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African American Heroes and Sheroes in Stories and Fairy Tales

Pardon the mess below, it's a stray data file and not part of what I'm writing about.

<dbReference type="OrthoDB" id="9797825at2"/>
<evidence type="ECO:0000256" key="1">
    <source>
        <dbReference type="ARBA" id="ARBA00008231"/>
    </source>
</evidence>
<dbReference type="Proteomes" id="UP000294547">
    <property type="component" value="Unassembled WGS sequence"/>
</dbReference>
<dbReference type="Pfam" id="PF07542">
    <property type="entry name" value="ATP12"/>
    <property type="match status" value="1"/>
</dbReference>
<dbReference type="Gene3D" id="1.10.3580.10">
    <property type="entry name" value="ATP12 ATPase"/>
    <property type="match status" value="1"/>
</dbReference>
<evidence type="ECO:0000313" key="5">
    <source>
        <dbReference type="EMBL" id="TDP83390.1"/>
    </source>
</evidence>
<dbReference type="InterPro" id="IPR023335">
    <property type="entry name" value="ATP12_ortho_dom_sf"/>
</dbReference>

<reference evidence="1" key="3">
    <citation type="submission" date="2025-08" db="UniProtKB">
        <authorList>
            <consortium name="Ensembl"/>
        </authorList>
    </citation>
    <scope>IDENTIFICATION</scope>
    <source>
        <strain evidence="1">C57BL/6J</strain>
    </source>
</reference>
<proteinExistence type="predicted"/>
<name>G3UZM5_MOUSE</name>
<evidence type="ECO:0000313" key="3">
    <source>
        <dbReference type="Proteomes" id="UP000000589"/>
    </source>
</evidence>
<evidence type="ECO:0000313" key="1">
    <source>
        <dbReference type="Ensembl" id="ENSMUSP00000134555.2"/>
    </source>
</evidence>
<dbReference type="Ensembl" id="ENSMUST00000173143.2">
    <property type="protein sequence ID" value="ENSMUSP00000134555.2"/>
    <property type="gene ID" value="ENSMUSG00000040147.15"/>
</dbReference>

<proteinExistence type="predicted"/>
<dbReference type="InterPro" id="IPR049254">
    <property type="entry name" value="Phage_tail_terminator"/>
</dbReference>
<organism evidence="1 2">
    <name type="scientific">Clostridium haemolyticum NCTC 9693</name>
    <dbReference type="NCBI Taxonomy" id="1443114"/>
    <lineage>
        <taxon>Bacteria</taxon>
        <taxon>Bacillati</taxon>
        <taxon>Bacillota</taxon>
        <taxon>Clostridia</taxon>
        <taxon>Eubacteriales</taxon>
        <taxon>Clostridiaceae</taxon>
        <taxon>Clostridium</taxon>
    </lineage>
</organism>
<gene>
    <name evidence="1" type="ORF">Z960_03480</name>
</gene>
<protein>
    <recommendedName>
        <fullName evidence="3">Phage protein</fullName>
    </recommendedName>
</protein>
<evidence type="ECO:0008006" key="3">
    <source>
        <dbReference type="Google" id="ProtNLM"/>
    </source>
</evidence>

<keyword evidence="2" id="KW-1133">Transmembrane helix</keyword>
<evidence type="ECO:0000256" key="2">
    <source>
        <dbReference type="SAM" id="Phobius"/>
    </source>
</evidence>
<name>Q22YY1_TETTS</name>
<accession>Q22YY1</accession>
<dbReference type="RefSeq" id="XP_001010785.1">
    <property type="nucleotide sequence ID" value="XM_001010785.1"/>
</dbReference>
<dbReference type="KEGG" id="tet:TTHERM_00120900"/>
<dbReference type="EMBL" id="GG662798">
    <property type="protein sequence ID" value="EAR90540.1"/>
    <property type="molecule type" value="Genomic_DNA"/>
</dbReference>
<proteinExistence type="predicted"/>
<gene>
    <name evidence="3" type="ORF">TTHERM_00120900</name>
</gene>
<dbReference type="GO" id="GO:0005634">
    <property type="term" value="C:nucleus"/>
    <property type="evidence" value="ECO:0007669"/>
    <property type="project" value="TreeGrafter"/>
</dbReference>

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As a child growing up I loved to read. However, in the 60s everyone was so preoccupied with the civil rights movement, no one stopped to think what effect the stories and fairy tales we were reading would have on us kids. We had plenty of stories and fairy tales to read most of which tweaked our imagination of course. The only thing was all the faces we saw in these stories were white faces. Now I am not for one moment saying that I didn't like the stories by Hans Christian Anderson. Neither am I saying that the stories about Snow White, Prince Charming, Cinderella, and all the others were not enjoyable. But at the same time if you stop and think about it, how inspiring it would have been to grow up reading stories and fairy tales about African Americans or just people with brown faces. I remember as a boy when the first TV programs aired featuring African Americans. The first one was Julia, a television series about an African American nurse. The role was played by Dianne Carroll. The other was I Spy, a television series of espionage and intrigue. The role of the African American spy was played by Bill Cosby. Likewise I remember how excited everyone was. My mother never missed a show. She would smile and clasp her hands together with joy. People talked about these two shows everywhere, in the barber shops, the grocery stores, and even the teachers were talking about the shows in school. Seeing brown faces on TV in a positive light for the first time seemed to give the whole African American community a greater sense of pride. From the look and sound of things this was happening nationwide. Now, it's the cause and effect of these two TV shows which brings me to my point. As a parent I have been to countless PTA meetings. The subjects never seem to stray far from topics like a strong sense of pride, self worth, confidence, strong moral fiber, and a strong sense of responsibility to family and community. These are all attributes we try to instill in our kids as they grow into adulthood. What if our children grew up reading stories and fairy tales about people with brown faces who were Heroes and Sheroes? What would be the cause and effect if they read books and stories and the person or persons slaying the dragon had brown skin? What would be the prolonged effect if African American children grew up reading fantastic stories and the one saving the day looked like the faces they see in the mirror? I submit the it would have the same positive effect on them that Julia with Dianne Carroll and I Spy with Bill Cosby had on the whole of Black America in the 60s. It could do nothing but give them a strong sense of pride and confidence. Well! ATuskegeeAudio.com has done exactly that, published a story for all ages children and adults alike. If you think Alice in Wonderland was something, wait until you feast your eyes upon the pages of The Mushroom People. Clara Gooday, a nine year old African American girl, and her Aunt Tilly will take you on an adventurous roller coaster ride you shall not soon forget. There are too many wondrous things in this book to mention here. Masterfully written, the author has an imagination that is truly out of this world. There are creatures and things in this story never before seen or heard of in any book. For a peak inside Clara and Aunt Tilly's world please visit ATuskegeeAudio.Com. Others have and they say it is the best $14.67 they ever spent.

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